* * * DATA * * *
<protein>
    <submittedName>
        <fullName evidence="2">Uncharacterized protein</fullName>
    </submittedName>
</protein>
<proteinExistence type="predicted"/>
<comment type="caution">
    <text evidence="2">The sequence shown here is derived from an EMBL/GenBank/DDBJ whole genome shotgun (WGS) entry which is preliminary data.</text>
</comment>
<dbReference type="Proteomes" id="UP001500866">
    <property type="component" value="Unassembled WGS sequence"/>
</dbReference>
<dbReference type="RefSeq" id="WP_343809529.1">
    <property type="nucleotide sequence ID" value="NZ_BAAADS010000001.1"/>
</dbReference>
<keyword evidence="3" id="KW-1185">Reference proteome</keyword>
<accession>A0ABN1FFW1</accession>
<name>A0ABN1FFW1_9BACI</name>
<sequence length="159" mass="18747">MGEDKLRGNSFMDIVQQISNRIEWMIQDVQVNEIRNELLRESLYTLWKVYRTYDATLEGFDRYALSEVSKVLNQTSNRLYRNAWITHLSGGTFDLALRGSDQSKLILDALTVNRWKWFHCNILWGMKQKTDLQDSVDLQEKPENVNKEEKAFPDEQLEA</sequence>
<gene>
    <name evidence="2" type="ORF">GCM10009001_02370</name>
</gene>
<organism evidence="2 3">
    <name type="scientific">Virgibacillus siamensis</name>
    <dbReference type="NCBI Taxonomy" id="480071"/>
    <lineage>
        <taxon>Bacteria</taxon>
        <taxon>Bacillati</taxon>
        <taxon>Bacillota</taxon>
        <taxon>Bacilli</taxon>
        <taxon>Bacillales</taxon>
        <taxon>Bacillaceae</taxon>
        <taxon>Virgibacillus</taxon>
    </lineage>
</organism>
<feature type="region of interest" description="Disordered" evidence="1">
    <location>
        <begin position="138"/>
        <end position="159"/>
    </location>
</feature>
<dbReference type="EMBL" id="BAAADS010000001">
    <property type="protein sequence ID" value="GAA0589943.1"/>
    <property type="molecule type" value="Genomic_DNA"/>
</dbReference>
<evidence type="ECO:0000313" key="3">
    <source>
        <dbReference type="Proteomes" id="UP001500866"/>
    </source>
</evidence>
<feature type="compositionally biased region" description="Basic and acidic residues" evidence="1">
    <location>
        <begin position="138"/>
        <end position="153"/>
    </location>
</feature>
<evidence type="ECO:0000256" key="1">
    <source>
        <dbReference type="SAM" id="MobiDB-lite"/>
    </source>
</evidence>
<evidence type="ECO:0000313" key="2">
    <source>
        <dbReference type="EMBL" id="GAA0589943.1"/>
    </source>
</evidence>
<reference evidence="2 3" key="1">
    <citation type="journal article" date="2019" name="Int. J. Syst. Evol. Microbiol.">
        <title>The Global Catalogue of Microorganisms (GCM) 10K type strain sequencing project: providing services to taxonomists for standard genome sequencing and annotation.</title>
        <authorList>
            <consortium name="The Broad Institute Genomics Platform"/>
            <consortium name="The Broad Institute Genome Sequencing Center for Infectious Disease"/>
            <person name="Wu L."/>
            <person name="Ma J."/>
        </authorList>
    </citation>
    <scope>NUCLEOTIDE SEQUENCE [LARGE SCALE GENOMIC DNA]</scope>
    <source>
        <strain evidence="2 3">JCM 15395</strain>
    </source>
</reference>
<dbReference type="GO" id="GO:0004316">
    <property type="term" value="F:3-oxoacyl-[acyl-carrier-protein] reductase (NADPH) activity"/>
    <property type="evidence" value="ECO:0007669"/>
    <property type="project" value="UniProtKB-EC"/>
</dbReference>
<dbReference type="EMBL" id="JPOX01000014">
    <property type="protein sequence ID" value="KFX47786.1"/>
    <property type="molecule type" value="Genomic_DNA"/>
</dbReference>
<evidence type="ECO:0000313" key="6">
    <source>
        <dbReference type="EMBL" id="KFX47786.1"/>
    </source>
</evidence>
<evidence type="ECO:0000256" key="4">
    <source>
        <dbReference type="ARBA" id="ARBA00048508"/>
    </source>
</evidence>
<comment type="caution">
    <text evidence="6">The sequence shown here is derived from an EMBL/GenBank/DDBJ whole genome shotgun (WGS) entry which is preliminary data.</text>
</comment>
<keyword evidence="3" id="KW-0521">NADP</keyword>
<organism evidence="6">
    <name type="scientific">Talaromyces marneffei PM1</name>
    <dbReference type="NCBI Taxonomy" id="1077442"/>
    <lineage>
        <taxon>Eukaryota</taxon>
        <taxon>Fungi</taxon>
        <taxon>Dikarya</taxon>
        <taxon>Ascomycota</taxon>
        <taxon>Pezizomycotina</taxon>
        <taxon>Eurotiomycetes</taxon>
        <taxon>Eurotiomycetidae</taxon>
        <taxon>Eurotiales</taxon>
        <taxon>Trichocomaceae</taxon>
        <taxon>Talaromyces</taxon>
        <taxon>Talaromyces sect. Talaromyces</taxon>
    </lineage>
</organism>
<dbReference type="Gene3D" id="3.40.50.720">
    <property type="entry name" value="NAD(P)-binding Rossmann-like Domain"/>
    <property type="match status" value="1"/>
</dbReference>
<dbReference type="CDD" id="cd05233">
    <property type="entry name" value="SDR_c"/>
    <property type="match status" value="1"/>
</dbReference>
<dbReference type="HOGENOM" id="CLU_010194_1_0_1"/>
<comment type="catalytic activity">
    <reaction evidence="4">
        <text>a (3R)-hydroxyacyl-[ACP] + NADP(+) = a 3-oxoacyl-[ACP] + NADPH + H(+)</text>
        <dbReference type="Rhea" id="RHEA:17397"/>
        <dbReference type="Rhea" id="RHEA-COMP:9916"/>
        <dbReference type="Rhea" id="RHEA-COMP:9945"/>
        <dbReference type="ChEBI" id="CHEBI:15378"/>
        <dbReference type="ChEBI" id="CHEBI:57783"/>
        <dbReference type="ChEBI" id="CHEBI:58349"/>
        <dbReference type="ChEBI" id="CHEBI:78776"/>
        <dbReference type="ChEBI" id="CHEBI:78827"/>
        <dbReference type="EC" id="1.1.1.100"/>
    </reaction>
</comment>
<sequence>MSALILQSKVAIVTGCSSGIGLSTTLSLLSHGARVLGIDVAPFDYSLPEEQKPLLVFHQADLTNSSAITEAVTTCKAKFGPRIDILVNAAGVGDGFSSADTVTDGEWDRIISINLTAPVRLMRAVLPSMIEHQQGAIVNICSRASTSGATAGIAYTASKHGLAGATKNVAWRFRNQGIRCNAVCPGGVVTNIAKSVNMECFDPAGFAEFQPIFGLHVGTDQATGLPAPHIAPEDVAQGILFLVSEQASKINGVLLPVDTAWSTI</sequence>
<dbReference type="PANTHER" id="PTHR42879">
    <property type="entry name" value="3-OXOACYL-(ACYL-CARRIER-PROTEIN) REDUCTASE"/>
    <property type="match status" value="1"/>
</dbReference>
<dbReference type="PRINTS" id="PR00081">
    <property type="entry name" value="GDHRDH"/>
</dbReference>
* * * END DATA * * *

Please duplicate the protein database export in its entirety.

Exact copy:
<protein>
    <submittedName>
        <fullName evidence="2">Uncharacterized protein</fullName>
    </submittedName>
</protein>
<proteinExistence type="predicted"/>
<comment type="caution">
    <text evidence="2">The sequence shown here is derived from an EMBL/GenBank/DDBJ whole genome shotgun (WGS) entry which is preliminary data.</text>
</comment>
<dbReference type="Proteomes" id="UP001500866">
    <property type="component" value="Unassembled WGS sequence"/>
</dbReference>
<dbReference type="RefSeq" id="WP_343809529.1">
    <property type="nucleotide sequence ID" value="NZ_BAAADS010000001.1"/>
</dbReference>
<keyword evidence="3" id="KW-1185">Reference proteome</keyword>
<accession>A0ABN1FFW1</accession>
<name>A0ABN1FFW1_9BACI</name>
<sequence length="159" mass="18747">MGEDKLRGNSFMDIVQQISNRIEWMIQDVQVNEIRNELLRESLYTLWKVYRTYDATLEGFDRYALSEVSKVLNQTSNRLYRNAWITHLSGGTFDLALRGSDQSKLILDALTVNRWKWFHCNILWGMKQKTDLQDSVDLQEKPENVNKEEKAFPDEQLEA</sequence>
<gene>
    <name evidence="2" type="ORF">GCM10009001_02370</name>
</gene>
<organism evidence="2 3">
    <name type="scientific">Virgibacillus siamensis</name>
    <dbReference type="NCBI Taxonomy" id="480071"/>
    <lineage>
        <taxon>Bacteria</taxon>
        <taxon>Bacillati</taxon>
        <taxon>Bacillota</taxon>
        <taxon>Bacilli</taxon>
        <taxon>Bacillales</taxon>
        <taxon>Bacillaceae</taxon>
        <taxon>Virgibacillus</taxon>
    </lineage>
</organism>
<feature type="region of interest" description="Disordered" evidence="1">
    <location>
        <begin position="138"/>
        <end position="159"/>
    </location>
</feature>
<dbReference type="EMBL" id="BAAADS010000001">
    <property type="protein sequence ID" value="GAA0589943.1"/>
    <property type="molecule type" value="Genomic_DNA"/>
</dbReference>
<evidence type="ECO:0000313" key="3">
    <source>
        <dbReference type="Proteomes" id="UP001500866"/>
    </source>
</evidence>
<feature type="compositionally biased region" description="Basic and acidic residues" evidence="1">
    <location>
        <begin position="138"/>
        <end position="153"/>
    </location>
</feature>
<evidence type="ECO:0000256" key="1">
    <source>
        <dbReference type="SAM" id="MobiDB-lite"/>
    </source>
</evidence>
<evidence type="ECO:0000313" key="2">
    <source>
        <dbReference type="EMBL" id="GAA0589943.1"/>
    </source>
</evidence>
<reference evidence="2 3" key="1">
    <citation type="journal article" date="2019" name="Int. J. Syst. Evol. Microbiol.">
        <title>The Global Catalogue of Microorganisms (GCM) 10K type strain sequencing project: providing services to taxonomists for standard genome sequencing and annotation.</title>
        <authorList>
            <consortium name="The Broad Institute Genomics Platform"/>
            <consortium name="The Broad Institute Genome Sequencing Center for Infectious Disease"/>
            <person name="Wu L."/>
            <person name="Ma J."/>
        </authorList>
    </citation>
    <scope>NUCLEOTIDE SEQUENCE [LARGE SCALE GENOMIC DNA]</scope>
    <source>
        <strain evidence="2 3">JCM 15395</strain>
    </source>
</reference>
<dbReference type="GO" id="GO:0004316">
    <property type="term" value="F:3-oxoacyl-[acyl-carrier-protein] reductase (NADPH) activity"/>
    <property type="evidence" value="ECO:0007669"/>
    <property type="project" value="UniProtKB-EC"/>
</dbReference>
<dbReference type="EMBL" id="JPOX01000014">
    <property type="protein sequence ID" value="KFX47786.1"/>
    <property type="molecule type" value="Genomic_DNA"/>
</dbReference>
<evidence type="ECO:0000313" key="6">
    <source>
        <dbReference type="EMBL" id="KFX47786.1"/>
    </source>
</evidence>
<evidence type="ECO:0000256" key="4">
    <source>
        <dbReference type="ARBA" id="ARBA00048508"/>
    </source>
</evidence>
<comment type="caution">
    <text evidence="6">The sequence shown here is derived from an EMBL/GenBank/DDBJ whole genome shotgun (WGS) entry which is preliminary data.</text>
</comment>
<keyword evidence="3" id="KW-0521">NADP</keyword>
<organism evidence="6">
    <name type="scientific">Talaromyces marneffei PM1</name>
    <dbReference type="NCBI Taxonomy" id="1077442"/>
    <lineage>
        <taxon>Eukaryota</taxon>
        <taxon>Fungi</taxon>
        <taxon>Dikarya</taxon>
        <taxon>Ascomycota</taxon>
        <taxon>Pezizomycotina</taxon>
        <taxon>Eurotiomycetes</taxon>
        <taxon>Eurotiomycetidae</taxon>
        <taxon>Eurotiales</taxon>
        <taxon>Trichocomaceae</taxon>
        <taxon>Talaromyces</taxon>
        <taxon>Talaromyces sect. Talaromyces</taxon>
    </lineage>
</organism>
<dbReference type="Gene3D" id="3.40.50.720">
    <property type="entry name" value="NAD(P)-binding Rossmann-like Domain"/>
    <property type="match status" value="1"/>
</dbReference>
<dbReference type="CDD" id="cd05233">
    <property type="entry name" value="SDR_c"/>
    <property type="match status" value="1"/>
</dbReference>
<dbReference type="HOGENOM" id="CLU_010194_1_0_1"/>
<comment type="catalytic activity">
    <reaction evidence="4">
        <text>a (3R)-hydroxyacyl-[ACP] + NADP(+) = a 3-oxoacyl-[ACP] + NADPH + H(+)</text>
        <dbReference type="Rhea" id="RHEA:17397"/>
        <dbReference type="Rhea" id="RHEA-COMP:9916"/>
        <dbReference type="Rhea" id="RHEA-COMP:9945"/>
        <dbReference type="ChEBI" id="CHEBI:15378"/>
        <dbReference type="ChEBI" id="CHEBI:57783"/>
        <dbReference type="ChEBI" id="CHEBI:58349"/>
        <dbReference type="ChEBI" id="CHEBI:78776"/>
        <dbReference type="ChEBI" id="CHEBI:78827"/>
        <dbReference type="EC" id="1.1.1.100"/>
    </reaction>
</comment>
<sequence>MSALILQSKVAIVTGCSSGIGLSTTLSLLSHGARVLGIDVAPFDYSLPEEQKPLLVFHQADLTNSSAITEAVTTCKAKFGPRIDILVNAAGVGDGFSSADTVTDGEWDRIISINLTAPVRLMRAVLPSMIEHQQGAIVNICSRASTSGATAGIAYTASKHGLAGATKNVAWRFRNQGIRCNAVCPGGVVTNIAKSVNMECFDPAGFAEFQPIFGLHVGTDQATGLPAPHIAPEDVAQGILFLVSEQASKINGVLLPVDTAWSTI</sequence>
<dbReference type="PANTHER" id="PTHR42879">
    <property type="entry name" value="3-OXOACYL-(ACYL-CARRIER-PROTEIN) REDUCTASE"/>
    <property type="match status" value="1"/>
</dbReference>
<dbReference type="PRINTS" id="PR00081">
    <property type="entry name" value="GDHRDH"/>
</dbReference>